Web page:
Photograding for diabetic retinopathy makes use of standard photographs that serve as thresholds to indicate the presence of a specific sign.10 The current WHO grading system does not make use of threshold photographs, but we thought the ranking method could be used as a way to determine threshold photographs directly from data. Therefore, as a demonstration of this technique, we cross-tabulated the ranks by the WHO grades and identified three sets of ranks that overlapped different WHO categories (i.e., the ranks in between the highest C0 rank and the lowest C1 rank, in between the highest C1 rank and lowest C2 rank, and in between the highest C2 rank and lowest C3 rank). We then took the median rank from each set of overlapping ranks (i.e., C0 and C1 ranks, C1 and C2 ranks, and C2 and C3 ranks), after first normalizing the distribution of rankings for each WHO grade such that each distribution contained the same number of ranked observations. We defined the next rank after the median as the minimum threshold necessary for each WHO category.

Results

Of 427 eyes, photographic grading according to the 1981 WHO system found 79 (18.5%) conjunctivae without scarring (C0), 191 (44.7%) with minimal scarring (C1), 105 (24.6%) with moderate or obvious scarring but without distortion of the upper tarsus (C2), and 52 (12.2%) with severe or obvious scarring with disruption of the normal anatomy of the upper tarsus, including trichiasis and entropion (C3).

Photographs were ranked from least (rank = 1) to most (rank = 427) scarring (Figure 1). The ranking method had good internal validity, exhibiting a monotonic increase in the median rank across the levels of the 1981 WHO grading system: the median rank for eyes graded as C0 was 62 (interquartile range [IQR] = 29–102), compared with a median rank of 169 (IQR = 111–230) for C1, 318 (IQR = 275–356) for C2, and 400 (IQR = 378–415) for C3.

Figure 1.
Figure 1.

Distribution of ranks. Box and whiskers plots (top) and kernel density plots (bottom) depicting the distribution of ranks are shown for each of the World Health Organization (WHO) 1981 trachomatous scarring grades. The dashed lines represent the thresholds between each WHO grade as determined from the ranks. Note that thresholds were calculated by minimizing misclassifications on each side of the threshold—this is not necessarily where adjacent grades had the same density (i.e., thresholds were not defined by where the density curves cross).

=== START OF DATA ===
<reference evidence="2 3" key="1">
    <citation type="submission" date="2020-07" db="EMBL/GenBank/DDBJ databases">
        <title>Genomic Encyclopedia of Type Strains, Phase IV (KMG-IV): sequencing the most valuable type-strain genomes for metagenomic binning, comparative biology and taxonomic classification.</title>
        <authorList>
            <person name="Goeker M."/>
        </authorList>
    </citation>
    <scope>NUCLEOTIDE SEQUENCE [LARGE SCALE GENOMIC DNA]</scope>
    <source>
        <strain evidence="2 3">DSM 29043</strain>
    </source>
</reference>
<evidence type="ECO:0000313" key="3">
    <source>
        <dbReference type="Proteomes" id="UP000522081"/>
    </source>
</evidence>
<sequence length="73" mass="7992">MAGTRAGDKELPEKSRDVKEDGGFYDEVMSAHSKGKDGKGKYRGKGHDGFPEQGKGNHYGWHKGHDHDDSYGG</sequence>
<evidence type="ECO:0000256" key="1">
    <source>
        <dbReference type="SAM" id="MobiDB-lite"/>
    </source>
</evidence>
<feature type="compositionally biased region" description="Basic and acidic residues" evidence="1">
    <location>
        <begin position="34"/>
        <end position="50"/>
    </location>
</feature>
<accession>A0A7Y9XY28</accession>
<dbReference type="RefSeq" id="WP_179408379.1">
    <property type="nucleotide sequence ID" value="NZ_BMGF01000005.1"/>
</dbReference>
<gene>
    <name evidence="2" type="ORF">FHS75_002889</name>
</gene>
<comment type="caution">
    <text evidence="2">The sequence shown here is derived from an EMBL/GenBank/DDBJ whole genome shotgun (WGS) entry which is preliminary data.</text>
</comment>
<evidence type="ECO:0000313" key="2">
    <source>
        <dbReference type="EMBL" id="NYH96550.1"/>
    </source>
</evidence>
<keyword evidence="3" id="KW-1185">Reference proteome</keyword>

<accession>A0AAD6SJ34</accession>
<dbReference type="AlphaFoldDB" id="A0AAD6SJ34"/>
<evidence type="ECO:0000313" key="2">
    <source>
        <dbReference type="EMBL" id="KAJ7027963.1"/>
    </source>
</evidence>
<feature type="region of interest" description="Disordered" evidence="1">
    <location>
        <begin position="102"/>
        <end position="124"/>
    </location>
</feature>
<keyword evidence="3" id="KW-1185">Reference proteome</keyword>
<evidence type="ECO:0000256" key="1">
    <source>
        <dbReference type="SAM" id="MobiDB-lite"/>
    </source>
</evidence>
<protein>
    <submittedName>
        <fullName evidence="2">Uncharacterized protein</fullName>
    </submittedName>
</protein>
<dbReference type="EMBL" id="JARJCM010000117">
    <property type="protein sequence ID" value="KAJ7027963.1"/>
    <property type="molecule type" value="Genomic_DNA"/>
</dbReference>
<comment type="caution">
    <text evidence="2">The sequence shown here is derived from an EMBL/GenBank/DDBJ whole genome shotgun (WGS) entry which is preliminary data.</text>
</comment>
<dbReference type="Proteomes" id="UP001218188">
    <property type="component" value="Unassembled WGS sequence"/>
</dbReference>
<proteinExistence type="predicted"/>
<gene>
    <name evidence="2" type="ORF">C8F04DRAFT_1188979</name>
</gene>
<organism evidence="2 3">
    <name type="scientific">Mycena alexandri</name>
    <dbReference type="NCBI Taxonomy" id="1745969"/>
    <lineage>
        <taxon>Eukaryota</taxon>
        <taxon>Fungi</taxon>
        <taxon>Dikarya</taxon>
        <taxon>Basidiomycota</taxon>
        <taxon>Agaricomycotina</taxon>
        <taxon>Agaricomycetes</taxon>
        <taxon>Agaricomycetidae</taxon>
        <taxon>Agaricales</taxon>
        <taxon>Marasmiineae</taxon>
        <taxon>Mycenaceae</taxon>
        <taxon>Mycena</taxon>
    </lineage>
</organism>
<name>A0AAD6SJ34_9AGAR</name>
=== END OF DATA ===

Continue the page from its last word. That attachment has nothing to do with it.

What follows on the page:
Citation: The American Society of Tropical Medicine and Hygiene 96, 6; 10.4269/ajtmh.16-0958

Because scarring progresses over time, the correlation between scarring and age was assessed as a test of external validity. In these analyses, the ranking method was slightly more correlated with age (Spearman ρ = 0.40) than was the WHO grading (Spearman ρ = 0.35). Intrarater repeatability was also better for the ranking method (ICC = 0.84, 95% confidence interval [CI] = 0.74–0.94) compared with the 1981 WHO grading system (ICC = 0.74, 95% CI = 0.58–0.90). Figure 2 shows the estimated lowest and highest ranked photographs for each WHO grade, after accounting for the overlapping ranks. The figure depicts the range of scarring for each WHO grade as judged by the study grader from this dataset; specifically, the figure shows the minimum amount of scarring required and also the maximum amount of scarring allowed for each progressive WHO category.

Figure 2.
Figure 2.

Estimated minimum and maximum ranked photographs for each of the 1981 World Health Organization (WHO) trachomatous scarring grades. Each row depicts the complete range of scarring for each of the WHO grades; the left panel shows the minimum amount of scarring required, and the right panel shows the maximum amount of scarring allowed, to be classified as each of the 1981 WHO trachomatous scarring grades.

Citation: The American Society of Tropical Medicine and Hygiene 96, 6; 10.4269/ajtmh.16-0958

Discussion

The WHO-simplified grading system defines TS as easily visible white lines, bands, or sheets in the tarsal conjunctiva.2 These findings can be subjective and difficult to standardize, especially for non-ophthalmic personnel, but even for trachoma experts.3 This study demonstrated that conjunctival scarring can be assessed from photographs and that ranking the degree of scarring may provide a more precise method for assessment of the cicatricial signs of trachoma. This ranking procedure could be especially useful in comparative research studies that include conjunctival photography, since masked grading could be performed and a rank sum test could compare the degree of scarring in two groups of individuals.

The ranking procedure, while useful in its own right as an outcome for research, could also be helpful for trachoma programs since it could be used to define minimum thresholds for the WHO-simplified grading system. This method could be repeated with a larger number of both ophthalmologists and conjunctival photographs to more precisely define the minimum amount of scarring needed to diagnose TS—similar to the standard photographs from the Early Treatment of Diabetic Retinopathy Study.10 A similar methodology could be performed for TF and TI, which also would benefit from clarification on the minimum amount of disease needed to be classified as clinically active.